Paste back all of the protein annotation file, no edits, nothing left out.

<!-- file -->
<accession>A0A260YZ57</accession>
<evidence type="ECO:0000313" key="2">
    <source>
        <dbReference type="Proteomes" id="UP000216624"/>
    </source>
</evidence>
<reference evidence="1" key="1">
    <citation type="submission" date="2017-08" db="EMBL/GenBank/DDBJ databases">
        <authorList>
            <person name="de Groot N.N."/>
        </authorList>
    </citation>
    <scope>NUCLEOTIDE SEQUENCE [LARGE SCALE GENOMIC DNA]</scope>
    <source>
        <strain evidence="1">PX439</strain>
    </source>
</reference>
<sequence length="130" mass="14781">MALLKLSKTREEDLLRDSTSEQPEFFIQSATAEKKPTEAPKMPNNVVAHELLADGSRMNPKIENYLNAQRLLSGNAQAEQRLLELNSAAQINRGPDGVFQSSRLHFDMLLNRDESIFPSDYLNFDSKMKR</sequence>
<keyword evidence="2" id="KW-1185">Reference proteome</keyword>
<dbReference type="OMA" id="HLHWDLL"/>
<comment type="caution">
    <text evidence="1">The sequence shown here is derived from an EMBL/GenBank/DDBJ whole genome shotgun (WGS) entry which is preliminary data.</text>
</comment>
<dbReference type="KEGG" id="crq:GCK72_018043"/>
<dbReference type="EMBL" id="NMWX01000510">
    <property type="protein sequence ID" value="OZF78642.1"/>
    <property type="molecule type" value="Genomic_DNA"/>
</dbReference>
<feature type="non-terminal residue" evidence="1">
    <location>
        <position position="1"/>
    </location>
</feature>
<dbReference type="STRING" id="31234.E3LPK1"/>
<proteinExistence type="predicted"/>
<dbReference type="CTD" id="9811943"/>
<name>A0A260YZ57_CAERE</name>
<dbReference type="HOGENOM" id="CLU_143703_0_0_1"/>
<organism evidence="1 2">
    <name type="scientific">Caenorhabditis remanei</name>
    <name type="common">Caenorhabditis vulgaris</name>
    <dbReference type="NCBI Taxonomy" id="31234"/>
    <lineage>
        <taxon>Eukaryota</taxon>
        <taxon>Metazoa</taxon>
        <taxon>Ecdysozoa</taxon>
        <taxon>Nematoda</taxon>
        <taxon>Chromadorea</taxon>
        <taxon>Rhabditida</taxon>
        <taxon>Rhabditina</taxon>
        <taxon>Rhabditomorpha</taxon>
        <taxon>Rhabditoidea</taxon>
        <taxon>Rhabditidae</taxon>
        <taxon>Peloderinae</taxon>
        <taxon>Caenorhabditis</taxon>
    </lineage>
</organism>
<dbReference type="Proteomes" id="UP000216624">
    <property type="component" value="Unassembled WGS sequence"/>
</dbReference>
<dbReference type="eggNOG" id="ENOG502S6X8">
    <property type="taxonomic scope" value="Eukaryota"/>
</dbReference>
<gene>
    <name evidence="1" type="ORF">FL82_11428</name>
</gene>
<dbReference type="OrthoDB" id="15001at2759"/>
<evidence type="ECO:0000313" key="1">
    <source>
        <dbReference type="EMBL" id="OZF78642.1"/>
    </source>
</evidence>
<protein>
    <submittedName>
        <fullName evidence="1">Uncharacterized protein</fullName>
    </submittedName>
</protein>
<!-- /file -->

<accession>A0A260YZ57</accession>
<evidence type="ECO:0000313" key="2">
    <source>
        <dbReference type="Proteomes" id="UP000216624"/>
    </source>
</evidence>
<reference evidence="1" key="1">
    <citation type="submission" date="2017-08" db="EMBL/GenBank/DDBJ databases">
        <authorList>
            <person name="de Groot N.N."/>
        </authorList>
    </citation>
    <scope>NUCLEOTIDE SEQUENCE [LARGE SCALE GENOMIC DNA]</scope>
    <source>
        <strain evidence="1">PX439</strain>
    </source>
</reference>
<sequence length="130" mass="14781">MALLKLSKTREEDLLRDSTSEQPEFFIQSATAEKKPTEAPKMPNNVVAHELLADGSRMNPKIENYLNAQRLLSGNAQAEQRLLELNSAAQINRGPDGVFQSSRLHFDMLLNRDESIFPSDYLNFDSKMKR</sequence>
<keyword evidence="2" id="KW-1185">Reference proteome</keyword>
<dbReference type="OMA" id="HLHWDLL"/>
<comment type="caution">
    <text evidence="1">The sequence shown here is derived from an EMBL/GenBank/DDBJ whole genome shotgun (WGS) entry which is preliminary data.</text>
</comment>
<dbReference type="KEGG" id="crq:GCK72_018043"/>
<dbReference type="EMBL" id="NMWX01000510">
    <property type="protein sequence ID" value="OZF78642.1"/>
    <property type="molecule type" value="Genomic_DNA"/>
</dbReference>
<feature type="non-terminal residue" evidence="1">
    <location>
        <position position="1"/>
    </location>
</feature>
<dbReference type="STRING" id="31234.E3LPK1"/>
<proteinExistence type="predicted"/>
<dbReference type="CTD" id="9811943"/>
<name>A0A260YZ57_CAERE</name>
<dbReference type="HOGENOM" id="CLU_143703_0_0_1"/>
<organism evidence="1 2">
    <name type="scientific">Caenorhabditis remanei</name>
    <name type="common">Caenorhabditis vulgaris</name>
    <dbReference type="NCBI Taxonomy" id="31234"/>
    <lineage>
        <taxon>Eukaryota</taxon>
        <taxon>Metazoa</taxon>
        <taxon>Ecdysozoa</taxon>
        <taxon>Nematoda</taxon>
        <taxon>Chromadorea</taxon>
        <taxon>Rhabditida</taxon>
        <taxon>Rhabditina</taxon>
        <taxon>Rhabditomorpha</taxon>
        <taxon>Rhabditoidea</taxon>
        <taxon>Rhabditidae</taxon>
        <taxon>Peloderinae</taxon>
        <taxon>Caenorhabditis</taxon>
    </lineage>
</organism>
<dbReference type="Proteomes" id="UP000216624">
    <property type="component" value="Unassembled WGS sequence"/>
</dbReference>
<dbReference type="eggNOG" id="ENOG502S6X8">
    <property type="taxonomic scope" value="Eukaryota"/>
</dbReference>
<gene>
    <name evidence="1" type="ORF">FL82_11428</name>
</gene>
<dbReference type="OrthoDB" id="15001at2759"/>
<evidence type="ECO:0000313" key="1">
    <source>
        <dbReference type="EMBL" id="OZF78642.1"/>
    </source>
</evidence>
<protein>
    <submittedName>
        <fullName evidence="1">Uncharacterized protein</fullName>
    </submittedName>
</protein>